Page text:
You know by now some of the reasons I like to visit graveyards: the beauty, the history, the sense of peace I find there.
Well, sadly, my most recent cemetery visit left me feeling not enlightened and peaceful but ENRAGED.
I should have been more prepared, since I was told by the person who provided directions to this unmarked, off-the-beaten-path graveyard that he didn’t want to publicize its location due to past vandalism, but I was still taken aback by what I found.
Let me back up. We found the trailhead without difficulty. Our informant had told me that he himself went through and cleared the trail some years ago, for which we were grateful. Passage is still relatively easy, and his directions were quite clear.
We enjoyed wildflowers–and dodged MUCH poison ivy–along the way. There were signs of human life left behind too, including several partly destroyed wooden structures the purpose of which I cannot even guess at, but of course I am curious.
And then, at the top of a hill, by an impressive white oak tree, we found the graveyard–or what was left of it.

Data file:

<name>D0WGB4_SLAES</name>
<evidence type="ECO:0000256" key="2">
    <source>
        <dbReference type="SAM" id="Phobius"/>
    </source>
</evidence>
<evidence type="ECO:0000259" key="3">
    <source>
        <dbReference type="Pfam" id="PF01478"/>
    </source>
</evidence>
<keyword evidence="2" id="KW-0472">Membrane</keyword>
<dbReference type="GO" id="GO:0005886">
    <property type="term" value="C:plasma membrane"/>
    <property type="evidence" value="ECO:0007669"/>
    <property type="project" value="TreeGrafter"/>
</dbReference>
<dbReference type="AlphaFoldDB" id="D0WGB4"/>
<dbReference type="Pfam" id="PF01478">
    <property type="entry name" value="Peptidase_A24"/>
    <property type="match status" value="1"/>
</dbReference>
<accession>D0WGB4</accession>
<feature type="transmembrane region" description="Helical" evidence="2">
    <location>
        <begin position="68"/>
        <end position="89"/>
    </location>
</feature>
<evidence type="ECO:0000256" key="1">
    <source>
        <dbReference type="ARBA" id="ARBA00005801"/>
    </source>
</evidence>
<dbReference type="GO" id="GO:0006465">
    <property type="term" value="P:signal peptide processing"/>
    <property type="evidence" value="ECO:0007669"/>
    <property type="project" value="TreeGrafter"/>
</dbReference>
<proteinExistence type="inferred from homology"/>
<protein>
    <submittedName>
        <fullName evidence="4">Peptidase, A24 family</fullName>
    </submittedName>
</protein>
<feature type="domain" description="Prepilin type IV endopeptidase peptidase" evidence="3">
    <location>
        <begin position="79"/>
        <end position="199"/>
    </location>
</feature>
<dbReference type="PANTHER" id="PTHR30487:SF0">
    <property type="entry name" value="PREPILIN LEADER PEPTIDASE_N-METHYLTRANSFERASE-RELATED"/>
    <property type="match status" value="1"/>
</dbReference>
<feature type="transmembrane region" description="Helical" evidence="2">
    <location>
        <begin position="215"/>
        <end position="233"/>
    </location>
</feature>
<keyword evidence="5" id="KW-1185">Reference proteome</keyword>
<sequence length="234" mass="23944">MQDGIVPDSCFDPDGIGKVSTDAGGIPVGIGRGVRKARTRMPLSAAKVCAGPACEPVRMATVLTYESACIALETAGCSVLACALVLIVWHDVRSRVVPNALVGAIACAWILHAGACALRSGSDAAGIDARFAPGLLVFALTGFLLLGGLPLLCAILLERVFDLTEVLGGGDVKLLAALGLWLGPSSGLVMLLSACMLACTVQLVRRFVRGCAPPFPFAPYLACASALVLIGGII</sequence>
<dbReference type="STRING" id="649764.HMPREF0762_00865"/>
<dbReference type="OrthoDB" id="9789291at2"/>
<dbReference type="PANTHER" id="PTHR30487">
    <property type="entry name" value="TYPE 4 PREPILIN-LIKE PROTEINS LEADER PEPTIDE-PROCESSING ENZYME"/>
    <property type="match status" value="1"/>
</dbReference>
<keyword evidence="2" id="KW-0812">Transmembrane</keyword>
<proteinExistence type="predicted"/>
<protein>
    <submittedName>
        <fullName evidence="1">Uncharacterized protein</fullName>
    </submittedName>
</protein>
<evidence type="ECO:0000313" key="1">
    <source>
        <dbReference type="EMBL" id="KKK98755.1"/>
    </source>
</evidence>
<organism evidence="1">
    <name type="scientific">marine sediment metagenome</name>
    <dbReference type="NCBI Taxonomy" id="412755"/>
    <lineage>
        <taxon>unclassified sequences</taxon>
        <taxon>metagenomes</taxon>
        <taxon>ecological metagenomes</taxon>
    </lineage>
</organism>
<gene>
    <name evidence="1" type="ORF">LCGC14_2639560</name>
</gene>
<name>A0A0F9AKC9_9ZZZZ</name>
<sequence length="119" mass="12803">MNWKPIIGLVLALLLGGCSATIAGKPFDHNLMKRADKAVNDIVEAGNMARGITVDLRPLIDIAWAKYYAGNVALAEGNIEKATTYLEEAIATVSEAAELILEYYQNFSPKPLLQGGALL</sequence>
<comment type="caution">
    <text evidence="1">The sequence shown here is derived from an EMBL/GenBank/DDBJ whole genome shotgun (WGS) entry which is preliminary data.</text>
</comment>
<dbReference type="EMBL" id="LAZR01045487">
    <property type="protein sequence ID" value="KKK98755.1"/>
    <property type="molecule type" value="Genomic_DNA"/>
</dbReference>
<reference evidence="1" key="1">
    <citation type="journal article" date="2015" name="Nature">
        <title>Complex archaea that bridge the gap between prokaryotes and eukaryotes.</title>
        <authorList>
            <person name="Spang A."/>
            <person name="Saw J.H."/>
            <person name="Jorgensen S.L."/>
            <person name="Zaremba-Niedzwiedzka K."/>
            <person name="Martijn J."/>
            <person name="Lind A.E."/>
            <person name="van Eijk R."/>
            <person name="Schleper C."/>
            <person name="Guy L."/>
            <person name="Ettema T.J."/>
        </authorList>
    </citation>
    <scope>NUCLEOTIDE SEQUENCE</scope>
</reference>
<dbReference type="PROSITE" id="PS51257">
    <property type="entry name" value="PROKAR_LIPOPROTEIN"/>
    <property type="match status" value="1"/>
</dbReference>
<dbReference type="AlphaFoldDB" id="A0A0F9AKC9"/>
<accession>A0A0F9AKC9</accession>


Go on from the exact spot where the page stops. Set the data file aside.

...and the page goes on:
This historical family graveyard, with graves dating back to 1840, has been systematically and brutally vandalized.
As you know, I’ve written extensively about the problem of cemetery upkeep. I’ve seen many neglected cemeteries with stones broken by the elements (or even cows!) or grown over with vegetation, but I’ve never seen anything like this.
What kind of people think it’s fun to destroy not only a bit of their own local history, but basically wipe out the last remaining evidence that a living human person once walked the earth? To me it’s almost like killing the person for a second time.
Go, if you would, to this find-a-grave entry to read a little about a wonderful man whose grave was desecrated, and wonder at the kind of people who would do this to his final resting place.
I hope that when they are older and contemplating their own mortality they will look back on what they must have viewed as harmless hijinks with shame.
The rest of my cemetery blogging can be found right here.